For example they can be used as curing agents in rubber formulations, or modified by grafting.

An example of vulcanization reaction has been shown as follows from the low softening point resin prepared from 4 wt.% t-butyl chloride, by reaction at 150 C for 16 hours with curing agents:

______________________________________Resin                100    100    100  100ZnO                  0      5      0    5S                    0      4      9    4MBT                  0      1      1    0Vulcan               0      0      0    2Resin Softening Point  C                73     98.5   99.5 93______________________________________

Indeed, the resin reactivity is strongly dependent on the nature of the halide atom attached on the resin skeleton. So t-alkyl bromide is preferred to t-alkyl chloride for such further chemical modification.

Indeed, the added reactivity process obtained in the invention is not limited to low softening point petroleum resins but can be applied to any cationic polymerization process.

EXAMPLE 10 Effect of t-Butyl Bromide

In this example the resin feed was a light cut (28-70 C) combined with para benzene grade as solvent (feed/benzene ratio: 70/30 wt.%).

______________________________________                 Solvent Excluded______________________________________Paraffins wt.%          21.43C5 and C6 diolefins wt.%                   39.05C5 and C6 olefins wt.%                   37.40Benzene wt.%            2.12Typical C5 and C6 Diolefins (wt.%)Isoprene                18.59Pentadiene 1,3 trans    7.85Pentadiene 1,3 cis      5.73Cyclopentadiene         3.60Typical C5 and C6 Olefins (wt.%)2 methyl butene 1       7.632 methyl butene 2       3.60Pentene 1               8.72Cyclopentene            3.35______________________________________

In this example the catalyst was AlCl3 powder (0.75 wt.% on total feed including additives) and the polymerization was carried out at 50 C for 75 minutes.

It appears similar conclusions can be achieved with either t-butyl chloride or t-butyl bromide at the same concentration: 4 wt.% (see resin 11 in table 1). Again such a resin can be used in the manufacture of pressure sensitive adhesive formulations.

______________________________________Resin Sample:             16       17Feed              wt.%    70       70Solvent (benzene) wt.%    30       30t-butyl bromide   wt.%    0        4Resin yield       wt.%    33.0     34.7Oligomer yield    wt.%    3.2      3.4Resin Gardner colour(50 wt.% in toluene)      3+  4+Resin softening point     100      76Resin chlorine content (ppm)                     410      2030Resin bromine content (ppm)                     nil      24300Resin molecular weight (-Mn)                     1795Resin yield increase (wt.%)        5.1Pressure Sensitive AdhesiveNatural rubber (parts)    50       50Resin (parts)             50       50resin phr                 100      100180 peel strength (lb/inch)                     1.60     1.90Polyken tack (grams)      0        90Rolling Ball Tack (cm)    >30      2shear on paper substrate(hr to failure)           4        0.5______________________________________ (NB All parts are parts by weight)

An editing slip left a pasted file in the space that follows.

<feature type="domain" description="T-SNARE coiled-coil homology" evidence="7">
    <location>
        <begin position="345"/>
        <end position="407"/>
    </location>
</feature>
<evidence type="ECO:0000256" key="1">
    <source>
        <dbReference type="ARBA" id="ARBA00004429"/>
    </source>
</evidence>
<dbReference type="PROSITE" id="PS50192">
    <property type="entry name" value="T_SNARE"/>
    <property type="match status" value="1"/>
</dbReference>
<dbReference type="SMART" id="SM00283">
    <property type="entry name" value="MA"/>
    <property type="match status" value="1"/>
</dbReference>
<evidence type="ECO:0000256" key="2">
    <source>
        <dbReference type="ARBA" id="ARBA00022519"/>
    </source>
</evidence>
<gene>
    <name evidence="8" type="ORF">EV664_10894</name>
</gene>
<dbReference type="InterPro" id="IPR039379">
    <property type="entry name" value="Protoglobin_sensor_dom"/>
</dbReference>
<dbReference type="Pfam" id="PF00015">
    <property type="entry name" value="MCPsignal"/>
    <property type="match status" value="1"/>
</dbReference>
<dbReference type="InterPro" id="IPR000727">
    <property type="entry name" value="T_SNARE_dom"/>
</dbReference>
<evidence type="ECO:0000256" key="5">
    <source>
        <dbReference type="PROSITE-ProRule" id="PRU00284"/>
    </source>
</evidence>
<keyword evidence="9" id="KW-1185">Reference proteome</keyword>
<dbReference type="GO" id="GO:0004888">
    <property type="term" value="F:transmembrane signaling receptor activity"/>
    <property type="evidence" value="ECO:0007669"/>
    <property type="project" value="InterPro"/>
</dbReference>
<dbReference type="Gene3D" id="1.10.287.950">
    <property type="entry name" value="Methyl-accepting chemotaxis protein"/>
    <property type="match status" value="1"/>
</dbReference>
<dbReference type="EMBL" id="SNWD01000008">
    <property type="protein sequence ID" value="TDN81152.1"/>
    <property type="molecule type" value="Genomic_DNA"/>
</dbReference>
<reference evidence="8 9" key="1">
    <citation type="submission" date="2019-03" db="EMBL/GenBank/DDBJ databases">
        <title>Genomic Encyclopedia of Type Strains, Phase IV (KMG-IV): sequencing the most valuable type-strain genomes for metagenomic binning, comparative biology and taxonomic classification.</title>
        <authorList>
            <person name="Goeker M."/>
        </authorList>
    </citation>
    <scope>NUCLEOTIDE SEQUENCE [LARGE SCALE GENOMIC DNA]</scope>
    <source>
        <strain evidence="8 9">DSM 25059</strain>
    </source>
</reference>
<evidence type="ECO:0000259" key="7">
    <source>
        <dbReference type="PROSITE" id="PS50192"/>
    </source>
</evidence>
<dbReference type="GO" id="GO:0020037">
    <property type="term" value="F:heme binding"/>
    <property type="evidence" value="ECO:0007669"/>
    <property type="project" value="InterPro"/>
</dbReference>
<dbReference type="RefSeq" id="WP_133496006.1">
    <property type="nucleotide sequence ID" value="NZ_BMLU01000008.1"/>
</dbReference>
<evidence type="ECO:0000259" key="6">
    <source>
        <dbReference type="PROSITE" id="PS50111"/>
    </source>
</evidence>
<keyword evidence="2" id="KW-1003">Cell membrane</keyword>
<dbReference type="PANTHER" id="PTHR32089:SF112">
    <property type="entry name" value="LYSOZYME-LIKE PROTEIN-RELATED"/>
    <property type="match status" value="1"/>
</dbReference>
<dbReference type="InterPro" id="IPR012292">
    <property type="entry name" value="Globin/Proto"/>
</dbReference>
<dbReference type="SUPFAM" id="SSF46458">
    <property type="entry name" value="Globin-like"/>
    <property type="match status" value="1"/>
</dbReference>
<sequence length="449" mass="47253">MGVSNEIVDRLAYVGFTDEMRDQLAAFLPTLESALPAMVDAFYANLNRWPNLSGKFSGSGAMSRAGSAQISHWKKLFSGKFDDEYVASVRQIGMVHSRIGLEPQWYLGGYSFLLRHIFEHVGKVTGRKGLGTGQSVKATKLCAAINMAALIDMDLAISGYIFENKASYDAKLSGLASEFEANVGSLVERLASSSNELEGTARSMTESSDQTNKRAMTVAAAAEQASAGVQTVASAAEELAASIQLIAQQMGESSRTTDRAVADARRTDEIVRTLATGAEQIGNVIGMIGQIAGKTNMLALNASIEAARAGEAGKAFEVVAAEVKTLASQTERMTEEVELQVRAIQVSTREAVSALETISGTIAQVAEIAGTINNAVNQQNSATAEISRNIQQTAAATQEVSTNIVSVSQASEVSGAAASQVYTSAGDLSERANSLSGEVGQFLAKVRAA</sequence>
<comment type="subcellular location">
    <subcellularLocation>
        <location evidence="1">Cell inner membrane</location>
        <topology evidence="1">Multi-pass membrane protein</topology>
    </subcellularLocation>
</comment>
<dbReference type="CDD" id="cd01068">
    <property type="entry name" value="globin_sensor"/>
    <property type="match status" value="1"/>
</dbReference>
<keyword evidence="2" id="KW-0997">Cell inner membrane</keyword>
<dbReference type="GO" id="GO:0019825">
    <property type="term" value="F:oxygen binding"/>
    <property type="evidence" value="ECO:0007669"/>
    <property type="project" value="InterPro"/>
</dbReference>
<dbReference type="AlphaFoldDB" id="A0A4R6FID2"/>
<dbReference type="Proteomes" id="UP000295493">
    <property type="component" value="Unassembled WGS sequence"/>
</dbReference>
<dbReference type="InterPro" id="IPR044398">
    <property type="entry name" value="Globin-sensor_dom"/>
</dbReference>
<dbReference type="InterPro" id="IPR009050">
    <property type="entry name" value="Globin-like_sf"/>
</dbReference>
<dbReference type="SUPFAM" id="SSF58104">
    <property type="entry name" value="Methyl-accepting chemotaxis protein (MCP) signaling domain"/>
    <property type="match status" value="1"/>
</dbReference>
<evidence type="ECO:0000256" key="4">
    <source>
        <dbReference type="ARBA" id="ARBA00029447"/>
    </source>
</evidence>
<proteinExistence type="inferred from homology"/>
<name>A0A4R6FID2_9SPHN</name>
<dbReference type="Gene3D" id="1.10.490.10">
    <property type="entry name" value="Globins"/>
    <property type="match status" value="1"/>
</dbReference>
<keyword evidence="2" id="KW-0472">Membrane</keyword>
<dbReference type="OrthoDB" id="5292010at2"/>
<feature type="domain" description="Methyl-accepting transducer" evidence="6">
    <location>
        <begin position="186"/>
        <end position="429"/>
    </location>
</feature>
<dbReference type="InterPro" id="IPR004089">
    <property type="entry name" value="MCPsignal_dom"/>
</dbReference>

EXAMPLE 11

__________________________________________________________________________Combination of t-butyl Halides with branched Olefins  The feed composition and the polymerization conditions are thosedescribedin Example 10 (resins 16 and 17).Resin Sample     16    17     18  19    20Feed         wt.%            70    70     70  80    80Solvent (benzene)        wt.%            30    30     30  0     0Branched olfins        wt.%            0     0      0   C5C 8 U.O.P. olefin                              ##STR5##t-butyl bromide        wt.%            0     4      4   4     8Finishing Operations:             ##STR6##                          ##STR7##            at 250 CResin yield  wt.%            33.0  34.7   37.5                             44.0  43.3Oligomers yield        wt.%            3.2   3.4Resin softening point         C                  76     30  liq.  liq.Resin chlorine content        ppm       2030       4900  6000Resin bromide content        ppm       24300      34700 57900__________________________________________________________________________
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Classifications
U.S. Classification526/76, 526/82, 526/290, 526/89, 528/501, 526/237, 526/238
International ClassificationC08L23/00, C08L7/00, C08L1/00, C08L57/02, C08L21/00, C08L27/00, C08L101/00, C08F240/00
Cooperative ClassificationC08L57/02, C08F240/00
European ClassificationC08L57/02, C08F240/00